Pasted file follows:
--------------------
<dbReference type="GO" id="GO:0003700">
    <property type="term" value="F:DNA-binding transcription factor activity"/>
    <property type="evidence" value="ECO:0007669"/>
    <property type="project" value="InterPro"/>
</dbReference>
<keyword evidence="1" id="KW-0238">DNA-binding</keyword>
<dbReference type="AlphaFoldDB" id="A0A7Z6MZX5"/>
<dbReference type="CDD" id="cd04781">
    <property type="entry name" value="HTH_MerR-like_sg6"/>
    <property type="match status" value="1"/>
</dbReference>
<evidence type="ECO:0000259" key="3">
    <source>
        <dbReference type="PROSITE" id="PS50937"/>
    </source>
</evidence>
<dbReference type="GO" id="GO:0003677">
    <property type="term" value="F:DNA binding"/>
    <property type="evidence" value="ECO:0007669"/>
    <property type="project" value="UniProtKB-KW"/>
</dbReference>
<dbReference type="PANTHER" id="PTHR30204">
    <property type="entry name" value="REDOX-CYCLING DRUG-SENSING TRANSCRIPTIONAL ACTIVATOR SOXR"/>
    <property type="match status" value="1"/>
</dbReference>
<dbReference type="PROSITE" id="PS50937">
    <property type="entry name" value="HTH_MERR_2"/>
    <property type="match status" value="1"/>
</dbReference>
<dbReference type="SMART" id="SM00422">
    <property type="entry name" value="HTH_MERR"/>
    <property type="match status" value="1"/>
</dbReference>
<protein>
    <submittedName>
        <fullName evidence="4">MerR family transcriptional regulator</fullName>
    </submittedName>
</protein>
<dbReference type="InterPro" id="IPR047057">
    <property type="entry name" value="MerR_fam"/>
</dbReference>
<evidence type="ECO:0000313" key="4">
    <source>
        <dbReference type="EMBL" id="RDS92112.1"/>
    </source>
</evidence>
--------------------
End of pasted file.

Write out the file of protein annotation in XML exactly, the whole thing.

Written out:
<dbReference type="GO" id="GO:0003700">
    <property type="term" value="F:DNA-binding transcription factor activity"/>
    <property type="evidence" value="ECO:0007669"/>
    <property type="project" value="InterPro"/>
</dbReference>
<keyword evidence="1" id="KW-0238">DNA-binding</keyword>
<dbReference type="AlphaFoldDB" id="A0A7Z6MZX5"/>
<dbReference type="CDD" id="cd04781">
    <property type="entry name" value="HTH_MerR-like_sg6"/>
    <property type="match status" value="1"/>
</dbReference>
<evidence type="ECO:0000259" key="3">
    <source>
        <dbReference type="PROSITE" id="PS50937"/>
    </source>
</evidence>
<dbReference type="GO" id="GO:0003677">
    <property type="term" value="F:DNA binding"/>
    <property type="evidence" value="ECO:0007669"/>
    <property type="project" value="UniProtKB-KW"/>
</dbReference>
<dbReference type="PANTHER" id="PTHR30204">
    <property type="entry name" value="REDOX-CYCLING DRUG-SENSING TRANSCRIPTIONAL ACTIVATOR SOXR"/>
    <property type="match status" value="1"/>
</dbReference>
<dbReference type="PROSITE" id="PS50937">
    <property type="entry name" value="HTH_MERR_2"/>
    <property type="match status" value="1"/>
</dbReference>
<dbReference type="SMART" id="SM00422">
    <property type="entry name" value="HTH_MERR"/>
    <property type="match status" value="1"/>
</dbReference>
<protein>
    <submittedName>
        <fullName evidence="4">MerR family transcriptional regulator</fullName>
    </submittedName>
</protein>
<dbReference type="InterPro" id="IPR047057">
    <property type="entry name" value="MerR_fam"/>
</dbReference>
<evidence type="ECO:0000313" key="4">
    <source>
        <dbReference type="EMBL" id="RDS92112.1"/>
    </source>
</evidence>